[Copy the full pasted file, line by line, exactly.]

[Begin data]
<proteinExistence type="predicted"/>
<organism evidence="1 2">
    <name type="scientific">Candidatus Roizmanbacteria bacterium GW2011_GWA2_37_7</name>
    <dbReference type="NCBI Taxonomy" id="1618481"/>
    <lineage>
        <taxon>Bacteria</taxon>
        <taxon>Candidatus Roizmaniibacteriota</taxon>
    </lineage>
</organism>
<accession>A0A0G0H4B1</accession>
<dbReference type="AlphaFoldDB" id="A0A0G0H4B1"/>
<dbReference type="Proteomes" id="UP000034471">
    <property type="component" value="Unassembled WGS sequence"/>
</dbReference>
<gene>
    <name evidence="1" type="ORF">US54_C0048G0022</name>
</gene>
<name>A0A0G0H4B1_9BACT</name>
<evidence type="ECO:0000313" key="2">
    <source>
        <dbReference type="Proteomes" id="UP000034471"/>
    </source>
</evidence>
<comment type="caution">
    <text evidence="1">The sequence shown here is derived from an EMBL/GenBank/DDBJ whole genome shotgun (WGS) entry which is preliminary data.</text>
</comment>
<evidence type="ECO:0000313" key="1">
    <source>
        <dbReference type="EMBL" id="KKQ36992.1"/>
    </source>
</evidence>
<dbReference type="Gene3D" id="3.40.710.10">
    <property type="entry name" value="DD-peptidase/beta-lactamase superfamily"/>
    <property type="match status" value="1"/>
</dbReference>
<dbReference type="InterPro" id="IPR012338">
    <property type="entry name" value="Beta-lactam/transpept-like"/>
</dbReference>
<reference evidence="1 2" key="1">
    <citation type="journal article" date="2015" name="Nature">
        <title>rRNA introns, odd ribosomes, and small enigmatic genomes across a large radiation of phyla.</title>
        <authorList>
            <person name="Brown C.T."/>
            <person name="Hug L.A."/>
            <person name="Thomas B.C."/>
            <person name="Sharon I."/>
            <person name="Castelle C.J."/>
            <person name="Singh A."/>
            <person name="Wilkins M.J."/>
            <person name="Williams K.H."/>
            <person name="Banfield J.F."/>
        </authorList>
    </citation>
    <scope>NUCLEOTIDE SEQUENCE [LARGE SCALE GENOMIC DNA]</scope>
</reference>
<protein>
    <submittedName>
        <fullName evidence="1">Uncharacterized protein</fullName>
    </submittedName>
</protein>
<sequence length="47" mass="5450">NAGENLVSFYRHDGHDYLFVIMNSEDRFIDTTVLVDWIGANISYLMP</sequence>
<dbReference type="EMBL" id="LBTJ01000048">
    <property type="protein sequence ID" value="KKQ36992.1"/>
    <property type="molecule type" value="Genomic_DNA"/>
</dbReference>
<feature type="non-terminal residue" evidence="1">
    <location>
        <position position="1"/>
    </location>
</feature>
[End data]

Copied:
<proteinExistence type="predicted"/>
<organism evidence="1 2">
    <name type="scientific">Candidatus Roizmanbacteria bacterium GW2011_GWA2_37_7</name>
    <dbReference type="NCBI Taxonomy" id="1618481"/>
    <lineage>
        <taxon>Bacteria</taxon>
        <taxon>Candidatus Roizmaniibacteriota</taxon>
    </lineage>
</organism>
<accession>A0A0G0H4B1</accession>
<dbReference type="AlphaFoldDB" id="A0A0G0H4B1"/>
<dbReference type="Proteomes" id="UP000034471">
    <property type="component" value="Unassembled WGS sequence"/>
</dbReference>
<gene>
    <name evidence="1" type="ORF">US54_C0048G0022</name>
</gene>
<name>A0A0G0H4B1_9BACT</name>
<evidence type="ECO:0000313" key="2">
    <source>
        <dbReference type="Proteomes" id="UP000034471"/>
    </source>
</evidence>
<comment type="caution">
    <text evidence="1">The sequence shown here is derived from an EMBL/GenBank/DDBJ whole genome shotgun (WGS) entry which is preliminary data.</text>
</comment>
<evidence type="ECO:0000313" key="1">
    <source>
        <dbReference type="EMBL" id="KKQ36992.1"/>
    </source>
</evidence>
<dbReference type="Gene3D" id="3.40.710.10">
    <property type="entry name" value="DD-peptidase/beta-lactamase superfamily"/>
    <property type="match status" value="1"/>
</dbReference>
<dbReference type="InterPro" id="IPR012338">
    <property type="entry name" value="Beta-lactam/transpept-like"/>
</dbReference>
<reference evidence="1 2" key="1">
    <citation type="journal article" date="2015" name="Nature">
        <title>rRNA introns, odd ribosomes, and small enigmatic genomes across a large radiation of phyla.</title>
        <authorList>
            <person name="Brown C.T."/>
            <person name="Hug L.A."/>
            <person name="Thomas B.C."/>
            <person name="Sharon I."/>
            <person name="Castelle C.J."/>
            <person name="Singh A."/>
            <person name="Wilkins M.J."/>
            <person name="Williams K.H."/>
            <person name="Banfield J.F."/>
        </authorList>
    </citation>
    <scope>NUCLEOTIDE SEQUENCE [LARGE SCALE GENOMIC DNA]</scope>
</reference>
<protein>
    <submittedName>
        <fullName evidence="1">Uncharacterized protein</fullName>
    </submittedName>
</protein>
<sequence length="47" mass="5450">NAGENLVSFYRHDGHDYLFVIMNSEDRFIDTTVLVDWIGANISYLMP</sequence>
<dbReference type="EMBL" id="LBTJ01000048">
    <property type="protein sequence ID" value="KKQ36992.1"/>
    <property type="molecule type" value="Genomic_DNA"/>
</dbReference>
<feature type="non-terminal residue" evidence="1">
    <location>
        <position position="1"/>
    </location>
</feature>